As a married father of two, I see both marriage and especially fatherhood, as extremely demanding, responsible roles. Significantly, none of Sartre’s characters are married or have children in the traditional manner –

  • Gomez is married but has dumped Sarah and his son to run away and fight in Spain, then flee to America.
  • Daniel only married Marcelle as an existential dare, in reality he hates her and can’t wait to get away from her.
  • Boris is going out with Lola the singer, but routinely hates her, and in fact dumps her for the army.
  • Ivich got married to Georges after he got her pregnant but, inevitably, hates him, and hopes he’s killed in the fighting (p.66). Ivich loathes her in-laws, and she ‘detests’ the French (p.68), but then she hates more or less everyone.
  • Sarah looks at her crying son and realises she hates him (p.25).
  • The villagers hate the French soldiers who’ve been billeted on them (p.97).
  • Mathieu realises he hates his drunken comrades (p.132).
  • Philippe tells Daniel that he hates his step-father, the general (p.149).
  • Pinette’s girlfriend hates Mathieu (p.157)

In fact, most of the characters hate most of the other characters most of the time. Do all French people hate all other French people? Would explain their surliness.

So if you’re a drifter without a proper job, without any family ties or support, who hates everyone and despises bourgeois society, this is how you will end up feeling: full of despair and anomie. It’s hardly rocket science.

Alone

It is a key axiom of existentialism that every individual is alone, completely alone, and condemned to complete freedom. We are not hemmed in or supported by social structures or traditions or morality, for we choose whether or not to accept those: to blame society or others in any way for any of our acts is bad faith, is a denial of our utter freedom.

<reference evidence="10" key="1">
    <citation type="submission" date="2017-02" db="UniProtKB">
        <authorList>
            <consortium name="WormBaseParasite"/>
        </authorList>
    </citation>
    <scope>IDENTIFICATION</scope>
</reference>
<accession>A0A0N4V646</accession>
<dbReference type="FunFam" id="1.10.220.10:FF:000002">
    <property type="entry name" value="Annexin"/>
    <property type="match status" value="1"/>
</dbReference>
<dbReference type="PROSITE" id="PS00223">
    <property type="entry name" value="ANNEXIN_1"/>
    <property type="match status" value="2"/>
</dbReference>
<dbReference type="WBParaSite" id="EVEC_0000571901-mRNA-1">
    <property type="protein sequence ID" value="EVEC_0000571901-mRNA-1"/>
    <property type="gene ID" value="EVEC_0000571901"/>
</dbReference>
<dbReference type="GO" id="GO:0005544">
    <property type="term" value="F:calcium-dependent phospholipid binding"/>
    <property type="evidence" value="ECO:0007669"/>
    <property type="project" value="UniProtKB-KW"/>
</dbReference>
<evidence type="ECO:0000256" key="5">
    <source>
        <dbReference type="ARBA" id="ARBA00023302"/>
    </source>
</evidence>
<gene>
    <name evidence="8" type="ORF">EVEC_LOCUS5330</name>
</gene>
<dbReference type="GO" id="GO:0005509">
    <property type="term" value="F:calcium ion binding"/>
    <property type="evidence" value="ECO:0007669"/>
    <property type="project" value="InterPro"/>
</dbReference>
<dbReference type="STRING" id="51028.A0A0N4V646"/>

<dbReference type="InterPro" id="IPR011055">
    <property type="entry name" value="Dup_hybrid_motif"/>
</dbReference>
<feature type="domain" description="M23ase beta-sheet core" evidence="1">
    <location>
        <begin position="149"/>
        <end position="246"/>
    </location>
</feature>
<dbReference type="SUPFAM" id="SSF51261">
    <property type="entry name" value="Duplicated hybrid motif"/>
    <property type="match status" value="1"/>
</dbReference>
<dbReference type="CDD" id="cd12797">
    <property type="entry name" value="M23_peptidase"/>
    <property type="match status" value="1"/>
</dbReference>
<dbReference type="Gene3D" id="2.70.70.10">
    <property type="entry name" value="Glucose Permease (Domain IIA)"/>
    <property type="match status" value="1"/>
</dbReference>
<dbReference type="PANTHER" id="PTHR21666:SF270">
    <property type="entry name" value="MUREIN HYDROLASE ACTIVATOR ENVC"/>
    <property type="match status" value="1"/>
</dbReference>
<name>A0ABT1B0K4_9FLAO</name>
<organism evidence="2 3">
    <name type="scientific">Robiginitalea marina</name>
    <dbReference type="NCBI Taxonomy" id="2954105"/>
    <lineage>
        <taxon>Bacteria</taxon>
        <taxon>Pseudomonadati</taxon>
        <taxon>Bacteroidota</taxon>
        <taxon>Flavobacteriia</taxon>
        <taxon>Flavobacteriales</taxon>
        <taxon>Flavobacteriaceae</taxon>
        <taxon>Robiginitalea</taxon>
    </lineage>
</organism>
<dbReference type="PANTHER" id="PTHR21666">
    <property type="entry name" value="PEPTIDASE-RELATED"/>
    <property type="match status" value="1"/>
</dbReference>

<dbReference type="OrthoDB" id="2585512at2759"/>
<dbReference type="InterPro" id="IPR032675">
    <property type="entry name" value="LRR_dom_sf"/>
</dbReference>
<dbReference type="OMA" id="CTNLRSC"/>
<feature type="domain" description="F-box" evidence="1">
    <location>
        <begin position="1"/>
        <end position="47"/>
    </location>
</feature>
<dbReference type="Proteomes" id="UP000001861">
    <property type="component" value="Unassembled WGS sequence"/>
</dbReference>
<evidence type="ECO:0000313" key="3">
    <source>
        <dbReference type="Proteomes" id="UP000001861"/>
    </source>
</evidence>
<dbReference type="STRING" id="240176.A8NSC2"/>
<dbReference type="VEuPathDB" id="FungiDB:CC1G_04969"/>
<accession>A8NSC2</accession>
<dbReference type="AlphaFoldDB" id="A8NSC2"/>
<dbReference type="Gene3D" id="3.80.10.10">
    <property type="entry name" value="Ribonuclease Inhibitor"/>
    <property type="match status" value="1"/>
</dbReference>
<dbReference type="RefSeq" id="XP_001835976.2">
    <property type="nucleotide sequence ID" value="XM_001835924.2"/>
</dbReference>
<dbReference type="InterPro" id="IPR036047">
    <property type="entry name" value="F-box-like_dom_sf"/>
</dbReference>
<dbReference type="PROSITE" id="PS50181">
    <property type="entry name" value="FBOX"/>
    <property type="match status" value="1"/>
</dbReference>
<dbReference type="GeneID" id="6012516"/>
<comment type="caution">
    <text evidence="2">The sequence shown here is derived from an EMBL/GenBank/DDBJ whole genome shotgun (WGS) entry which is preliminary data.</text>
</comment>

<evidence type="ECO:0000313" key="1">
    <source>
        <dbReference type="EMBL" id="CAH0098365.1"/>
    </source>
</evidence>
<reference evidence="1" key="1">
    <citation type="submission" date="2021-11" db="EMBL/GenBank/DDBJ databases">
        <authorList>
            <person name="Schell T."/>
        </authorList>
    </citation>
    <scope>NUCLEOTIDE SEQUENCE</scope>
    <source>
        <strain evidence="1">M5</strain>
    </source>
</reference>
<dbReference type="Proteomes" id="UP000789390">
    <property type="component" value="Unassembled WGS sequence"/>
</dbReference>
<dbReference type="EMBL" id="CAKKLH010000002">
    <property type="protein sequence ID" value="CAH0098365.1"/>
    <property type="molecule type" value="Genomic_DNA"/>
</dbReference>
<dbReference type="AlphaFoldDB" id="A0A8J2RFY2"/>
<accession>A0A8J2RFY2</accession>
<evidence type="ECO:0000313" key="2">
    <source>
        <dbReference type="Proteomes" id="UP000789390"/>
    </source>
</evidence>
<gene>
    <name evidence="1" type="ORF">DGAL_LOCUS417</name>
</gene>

But Sartre’s philosophy of life – or his melodramatic poetry about the horror of existence – all begins in this primal, fundamental sense of your complete solitude, the basic feeling of alienation from others, from your fellow soldiers, or your family, from everyone else in the bar or cafe or nightclub, some sudden feeling of your complete aloneness in the face of an utterly indifferent universe.

This is the moment in the characters’ lives which the text keeps returning to like a moth to a flame.

  • He shivered. He felt suddenly naked and alone, a man, I. (p.102)
  • No one needs me. he sat down on the edge of the road because there was nowhere for him to go. Night entered into him through mouth and eyes, through nose and ears. He was no one now; he was nothing – nothing any longer but misery and darkness. (p.162)
  • Mathieu saw the smile and felt utterly alone. (p178)